President Obama: “Some Republicans Agree With Me Privately, Too Worried About What Limbaugh Will Say”

obama_limbaughIn an exclusive interview with CNN, President Obama had some candid remarks about Congressional Republicans.  He didn’t mince words when saying that Congress only has a couple of jobs, but they would rather play politics than work with him to get anything done.

Which is something most liberals have said since Barack Obama became President of the United States.

His comments also reinforced a point I’ve been saying for quite some time —  the tea party has pushed Republicans past the point of no return.

They’ve created a monster they must feed in order to win their primaries, otherwise their primary voters will flock to whichever right-wing radical who does tell them what they want to hear.

But by doing this, many Republicans have a hard choice to make.  Either they risk losing their primaries to a radical tea party-backed Republican that will pander to the conservative base, or they pander to their right-wing base and embrace the conservative radicalism.

Obama said it perfectly when he was explaining how Republicans need to put partisan politics aside to help our country move forward:

“I’ve made this argument to my Republican friends privately, and, by the way, sometimes they say to me privately, ‘I agree with you, but I’m worried about a primary from, you know, somebody in the tea party back in my district’ or, ‘I’m worried about what Rush Limbaugh is going to say about me on radio.’”

And I absolutely believe him.

Some Republicans who were reasonable just a few years ago, are now suddenly embracing ridiculous fringe ideas such as climate change being a global hoax and evolution being a left-wing conspiracy.

These Republicans are terrified if they were to publicly side with President Obama on anything they’ll be turned on by their own party.  And you’ve seen evidence of that.

Then there are those like Rush Limbaugh or Glenn Beck that attack Republicans who might dare put country before politics to work with the President.  The right-wing media has a strong influence on what conservative voters think—because conservative voters don’t trust anyone but right-wing media sources.

So when someone like Rush Limbaugh, who has a PhD in being full of crap, spends a week destroying a Republican who might support something President Obama wants passed, that can have a massive impact on how they’re viewed back in their home states and districts.

Soundbites used against them by radical right-wing candidates that can say, “See, they sided with the radical socialist President Obama to destroy America—we can’t have that!”

Many of these Republicans who might seek more moderate tactics with the President—really can’t.  To do so could be career suicide.  And while it’s easy for someone from the outside to say, “Well, they should do what’s best for their country,” remember for some of these people they worked their whole lives to get where they are.  It’s hard to just throw that away, even if it’s the right thing to do.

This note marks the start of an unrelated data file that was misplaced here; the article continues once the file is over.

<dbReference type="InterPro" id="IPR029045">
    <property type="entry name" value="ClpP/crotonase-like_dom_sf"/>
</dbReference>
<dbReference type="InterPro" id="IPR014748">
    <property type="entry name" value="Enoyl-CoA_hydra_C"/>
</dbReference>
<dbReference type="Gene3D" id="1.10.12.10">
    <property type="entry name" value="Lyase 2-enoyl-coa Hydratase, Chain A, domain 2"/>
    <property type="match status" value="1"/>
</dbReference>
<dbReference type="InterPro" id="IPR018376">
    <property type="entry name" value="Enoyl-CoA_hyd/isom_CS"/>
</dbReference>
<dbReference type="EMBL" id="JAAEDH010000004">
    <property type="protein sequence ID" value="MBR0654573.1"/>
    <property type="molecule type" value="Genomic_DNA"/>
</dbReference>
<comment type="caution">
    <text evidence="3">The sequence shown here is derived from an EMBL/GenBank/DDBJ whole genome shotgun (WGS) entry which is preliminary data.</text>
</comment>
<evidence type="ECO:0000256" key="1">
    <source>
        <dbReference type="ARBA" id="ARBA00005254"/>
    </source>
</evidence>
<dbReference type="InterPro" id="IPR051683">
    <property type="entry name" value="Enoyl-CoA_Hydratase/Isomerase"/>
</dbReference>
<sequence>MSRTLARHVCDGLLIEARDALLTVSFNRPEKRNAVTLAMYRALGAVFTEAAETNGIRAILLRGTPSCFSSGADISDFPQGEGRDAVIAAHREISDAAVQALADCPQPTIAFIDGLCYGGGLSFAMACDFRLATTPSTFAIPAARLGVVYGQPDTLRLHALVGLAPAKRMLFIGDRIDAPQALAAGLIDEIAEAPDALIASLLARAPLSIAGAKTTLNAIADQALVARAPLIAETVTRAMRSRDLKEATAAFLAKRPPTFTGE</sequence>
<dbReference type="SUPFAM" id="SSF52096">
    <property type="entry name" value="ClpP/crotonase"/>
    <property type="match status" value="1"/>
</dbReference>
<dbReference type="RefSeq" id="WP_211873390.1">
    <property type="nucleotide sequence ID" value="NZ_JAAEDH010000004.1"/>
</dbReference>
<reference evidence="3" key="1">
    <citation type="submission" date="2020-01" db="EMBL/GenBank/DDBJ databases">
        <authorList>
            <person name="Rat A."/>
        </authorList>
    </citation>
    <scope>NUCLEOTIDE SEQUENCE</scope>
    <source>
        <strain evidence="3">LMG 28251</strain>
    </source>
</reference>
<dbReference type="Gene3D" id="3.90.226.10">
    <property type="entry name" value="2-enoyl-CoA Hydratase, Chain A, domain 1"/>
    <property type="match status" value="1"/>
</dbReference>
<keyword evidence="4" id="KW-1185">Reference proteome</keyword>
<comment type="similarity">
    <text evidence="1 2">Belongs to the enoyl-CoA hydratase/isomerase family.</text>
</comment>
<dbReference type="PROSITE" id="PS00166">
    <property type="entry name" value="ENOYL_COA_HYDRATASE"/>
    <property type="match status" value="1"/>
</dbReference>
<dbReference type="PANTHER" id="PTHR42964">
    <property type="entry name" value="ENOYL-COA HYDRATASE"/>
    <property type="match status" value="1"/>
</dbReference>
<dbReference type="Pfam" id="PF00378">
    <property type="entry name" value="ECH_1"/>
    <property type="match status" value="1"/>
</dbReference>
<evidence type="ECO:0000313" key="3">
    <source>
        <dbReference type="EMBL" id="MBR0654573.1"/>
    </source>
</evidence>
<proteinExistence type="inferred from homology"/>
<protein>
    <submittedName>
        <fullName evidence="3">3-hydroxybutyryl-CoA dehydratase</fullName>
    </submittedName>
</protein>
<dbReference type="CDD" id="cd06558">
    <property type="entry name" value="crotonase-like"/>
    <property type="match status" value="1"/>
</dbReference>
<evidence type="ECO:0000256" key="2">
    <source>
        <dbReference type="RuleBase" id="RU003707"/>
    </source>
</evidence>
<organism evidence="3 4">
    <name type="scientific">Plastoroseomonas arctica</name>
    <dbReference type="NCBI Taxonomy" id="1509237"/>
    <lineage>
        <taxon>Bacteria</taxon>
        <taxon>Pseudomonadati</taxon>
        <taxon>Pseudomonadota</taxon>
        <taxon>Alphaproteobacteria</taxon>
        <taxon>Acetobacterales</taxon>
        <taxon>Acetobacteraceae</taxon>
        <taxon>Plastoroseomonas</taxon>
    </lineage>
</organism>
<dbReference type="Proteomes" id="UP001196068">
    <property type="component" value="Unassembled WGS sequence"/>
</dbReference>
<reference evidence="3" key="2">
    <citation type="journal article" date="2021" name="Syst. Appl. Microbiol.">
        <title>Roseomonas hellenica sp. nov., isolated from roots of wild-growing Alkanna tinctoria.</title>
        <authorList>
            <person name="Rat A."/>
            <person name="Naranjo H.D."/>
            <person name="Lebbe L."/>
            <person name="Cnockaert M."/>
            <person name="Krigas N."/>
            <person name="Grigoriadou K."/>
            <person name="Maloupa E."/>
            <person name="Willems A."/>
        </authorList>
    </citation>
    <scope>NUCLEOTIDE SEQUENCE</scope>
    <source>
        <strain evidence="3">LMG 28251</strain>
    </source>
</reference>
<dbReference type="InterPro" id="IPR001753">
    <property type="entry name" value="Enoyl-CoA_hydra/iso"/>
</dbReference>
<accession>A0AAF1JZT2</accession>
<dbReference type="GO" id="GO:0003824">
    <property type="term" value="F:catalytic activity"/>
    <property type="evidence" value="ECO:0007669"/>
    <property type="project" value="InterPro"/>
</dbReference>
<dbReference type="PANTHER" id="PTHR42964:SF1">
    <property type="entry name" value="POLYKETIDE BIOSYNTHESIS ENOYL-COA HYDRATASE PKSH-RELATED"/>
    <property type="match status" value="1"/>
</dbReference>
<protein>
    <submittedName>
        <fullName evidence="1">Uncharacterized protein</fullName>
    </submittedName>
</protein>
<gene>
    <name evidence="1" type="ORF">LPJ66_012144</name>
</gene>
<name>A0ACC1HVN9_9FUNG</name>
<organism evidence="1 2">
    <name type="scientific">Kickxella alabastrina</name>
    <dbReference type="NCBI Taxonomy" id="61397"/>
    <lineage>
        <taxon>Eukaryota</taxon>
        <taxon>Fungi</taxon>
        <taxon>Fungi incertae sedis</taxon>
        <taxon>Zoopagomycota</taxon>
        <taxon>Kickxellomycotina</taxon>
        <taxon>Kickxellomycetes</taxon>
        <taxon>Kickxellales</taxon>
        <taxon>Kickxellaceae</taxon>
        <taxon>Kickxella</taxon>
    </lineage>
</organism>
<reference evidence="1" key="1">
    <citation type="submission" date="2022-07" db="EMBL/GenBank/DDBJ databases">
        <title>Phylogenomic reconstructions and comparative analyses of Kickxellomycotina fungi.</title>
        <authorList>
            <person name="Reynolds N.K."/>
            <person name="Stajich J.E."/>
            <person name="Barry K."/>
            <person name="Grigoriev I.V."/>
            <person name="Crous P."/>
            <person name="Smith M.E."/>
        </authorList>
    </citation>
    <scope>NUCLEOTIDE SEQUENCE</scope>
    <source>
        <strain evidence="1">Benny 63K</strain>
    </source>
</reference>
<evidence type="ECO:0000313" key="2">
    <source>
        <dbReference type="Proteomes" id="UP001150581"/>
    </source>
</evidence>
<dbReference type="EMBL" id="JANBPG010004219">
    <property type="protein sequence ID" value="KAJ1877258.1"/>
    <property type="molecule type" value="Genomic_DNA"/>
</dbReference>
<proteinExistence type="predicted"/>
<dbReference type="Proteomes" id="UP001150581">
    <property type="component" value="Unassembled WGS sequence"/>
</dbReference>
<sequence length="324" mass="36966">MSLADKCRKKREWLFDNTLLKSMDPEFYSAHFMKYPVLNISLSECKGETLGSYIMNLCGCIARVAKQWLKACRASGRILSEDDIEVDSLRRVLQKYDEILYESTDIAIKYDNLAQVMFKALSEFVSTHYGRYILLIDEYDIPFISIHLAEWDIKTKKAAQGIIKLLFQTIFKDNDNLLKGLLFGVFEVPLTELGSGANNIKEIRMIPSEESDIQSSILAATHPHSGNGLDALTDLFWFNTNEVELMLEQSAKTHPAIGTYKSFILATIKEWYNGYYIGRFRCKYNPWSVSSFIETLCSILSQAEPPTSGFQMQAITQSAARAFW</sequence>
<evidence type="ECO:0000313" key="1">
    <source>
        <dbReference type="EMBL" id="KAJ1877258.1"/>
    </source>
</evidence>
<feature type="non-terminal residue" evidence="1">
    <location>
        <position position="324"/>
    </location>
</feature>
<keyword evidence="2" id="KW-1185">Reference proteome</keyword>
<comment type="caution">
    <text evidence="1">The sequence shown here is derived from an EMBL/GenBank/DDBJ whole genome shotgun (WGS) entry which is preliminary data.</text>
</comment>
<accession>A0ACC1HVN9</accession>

Not that I agree with the spineless nature by which many of them have sold out to the tea party and the radical components of their party, but I do get it on some levels.

After all, this is politics and it is a game.

What President Obama highlights is a systemic problem within the Republican party.  But it’s a problem they created and it threatens to destroy their entire party.

The GOP has allowed a virus to infect their party, and what they had hoped would bring Republicans back to national power is actually tearing them apart.

Just wait until these “shut down the government to defund Obamacare” Republicans really get going. The infighting is going to be something worthy of the big screen.

Ted Cruz and his “we don’t get how the government works” tea party Republicans taking to the national stage to threaten to shut down the federal government, as other prominent Republicans (terrified of losing the House in 2014) try and toe the line between distancing themselves from the idiocy coming from Cruz and his cronies, while not accidentally endorsing “Obamacare.”

Because the less ridiculous Republicans (I refuse to call them “more intelligent”) will try to figure out how to call out the radical behavior of those within their own party without appearing to be siding with President Obama.

A trick that won’t be easy.  Remember, as President Obama pointed out, one wrong move and individuals like Rush Limbaugh will destroy them nationally.  Which, for many Republicans, could signal the beginning of the end to their political careers.

But I don’t feel sorry in the least bit for any of them.  They bet big on the tea party, and that “bet” might just be the very thing that destroys the Republican party.

Allen Clifton

Allen Clifton is a native Texan who now lives in the Austin area. He has a degree in Political Science from Sam Houston State University. Allen is a co-founder of Forward Progressives and creator of the popular Right Off A Cliff column and Facebook page. Be sure to follow Allen on Twitter and Facebook, and subscribe to his channel on YouTube as well.


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